How To Prune Hydrangea Flowering Plants

Tips to Keep Your Hydrangeas Blooming All Summer

How To Prune Hydrangea Flowering Plants-hydrangea-flowers
Hydrangea Flowers

Hydrangeas are beautiful plants that produce an abundance of beautiful flower blooms, These garden beauties are two species of plants Hydrangea quercifolia (the oakleaf hydrangea) and hydrangea arborescence (the smooth hydrangea). Hydrangeas are native to the North American continent, hydrangeas are woody shrubs that come in an array of colors from green, blue, and pink in all shades of lavender and white.

The ideal soil pH for Hydranges is 6.0 t0 6.2 but what I found to be interesting is that the flower colors can change depending on the soil pH, for example since Hydranges take up aluminum best at lower pH levels raising the soil pH will help to keep the bluing effect of aluminum out of the Hydranges system.

Below we will be taking a closer look at how to prune hydrangeas flowering plants so we can keep them producing healthy flower blooms throughout the summer.

How to Prune Hydrangea Flowering Plants

When deciding to prune your hydrangeas the first step is to identify the variety, this will determine how to prune, when to prune, and if pruning should be carried out. The first group is those that bloom on last year’s growth or mature or old wood that should be pruned in late summer and those that bloom on new wood that should be pruned in late winter to early spring.

Some examples of Hydrangeas that should be pruned in late summer.

  • Climbing hydrangeas (H. petiolaris)
  • Bigleaf hydrangeas (H. macrophylla)
  • Oakleaf hydrangeas (H. quercifolia)
  • Mountain hydrangeas (H. serrata)

Some examples of Hydrangeas that should be planned in late winter to early spring

  • Panicle hydrangeas (H. paniculata)
  • Smooth (H. arborescens)

How to Prune Late Summer Hydrangeas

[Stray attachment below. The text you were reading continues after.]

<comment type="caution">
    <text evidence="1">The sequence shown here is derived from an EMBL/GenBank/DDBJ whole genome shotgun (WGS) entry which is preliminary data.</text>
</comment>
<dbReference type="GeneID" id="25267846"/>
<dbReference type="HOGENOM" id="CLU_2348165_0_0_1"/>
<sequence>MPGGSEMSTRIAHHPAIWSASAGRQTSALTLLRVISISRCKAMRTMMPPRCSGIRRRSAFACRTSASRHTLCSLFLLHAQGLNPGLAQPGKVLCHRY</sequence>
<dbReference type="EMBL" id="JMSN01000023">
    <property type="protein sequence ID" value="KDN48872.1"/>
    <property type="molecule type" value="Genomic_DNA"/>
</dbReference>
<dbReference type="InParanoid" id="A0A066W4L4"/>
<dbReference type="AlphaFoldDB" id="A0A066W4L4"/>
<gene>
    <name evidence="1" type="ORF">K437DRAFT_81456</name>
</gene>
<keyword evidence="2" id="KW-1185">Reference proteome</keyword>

Once the late summer arrives and the fall months approach the buds for next year’s flowers starts to emerge or form as the weather cools, during this time of the year only trim your hydrangeas to encourage growth and to maintain their size and shape. If there are any dead, diseased, or injured branches remove them, Once your hydrangeas stop flowering in the summer this is the ideal time to begin to trim. Pruning during the fall, winter, or spring months will remove new flower buds, once the leaves begin to appear during the spring months tip prune so that multiple smaller heads will emerge which will discourage fewer large flower heads.

How to Prune Late Winter to Early Spring Hydrangeas

With this group of hydrangeas, the new buds emerge on the current year’s growth, once early spring arrives begin pruning when new leaves begin to appear, cutting just above a node branches cut back by one-half to one-third of branches that appear to be weak should be removed at this time.

Pruning your hydrangeas will produce larger flower heads, if you decide to do more aggressive pruning the hydrangeas shoots will be more vigorous followed by larger but fewer flower heads.

If you decide to prune less or tip pruning will produce numerous but smaller flower heads.

Bonus Point for You

Before installing hydrangeas get to know the height or the size in which they will grow at maturity, give them that and you can keep pruning them at a minimum except for the removal of dead or diseased wood.

The Benefits of Pruning Hydrangea Flowers

  • To control their growth (height)
  • To control their width or how they spread
  • To increase flower productions
  • To control the direction in which the plants grow
  • To remove injured parts
  • To remove disease parts
  • To maintain the plant’s aesthetics or natural form
  • To maintain good air circulation
  • To remove crossing or rubbing branches
  • To control garden insect pests.

The final word on how to prune hydrangea flowering plant

Keep your hydrangeas beautifully groomed with an abundance of flower bloom is possible, just follow this guide and you will be well on your way to helping these garden beauties to work for you. I believe that hydrangeas are really amazing and can do wonders for your garden and landscapes. Join the many homeowners that are having much success by following these simple yet effective methods that have proven to work. Give it a try and see for yourself, you will be happy with the results as your hydrangeas become the talk of your neighborhood


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About the author

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Norman loves being in the garden, both at home and for his job....
he is 'Natures Little helper' being outdoors, growing his vegetables and flowers from an early age.
Now having spent over 22 years in the profession he want to give some of his knowledge to others...
his vast array of hints and tips you will find scattered over this site will help you no end growing plants in your garden.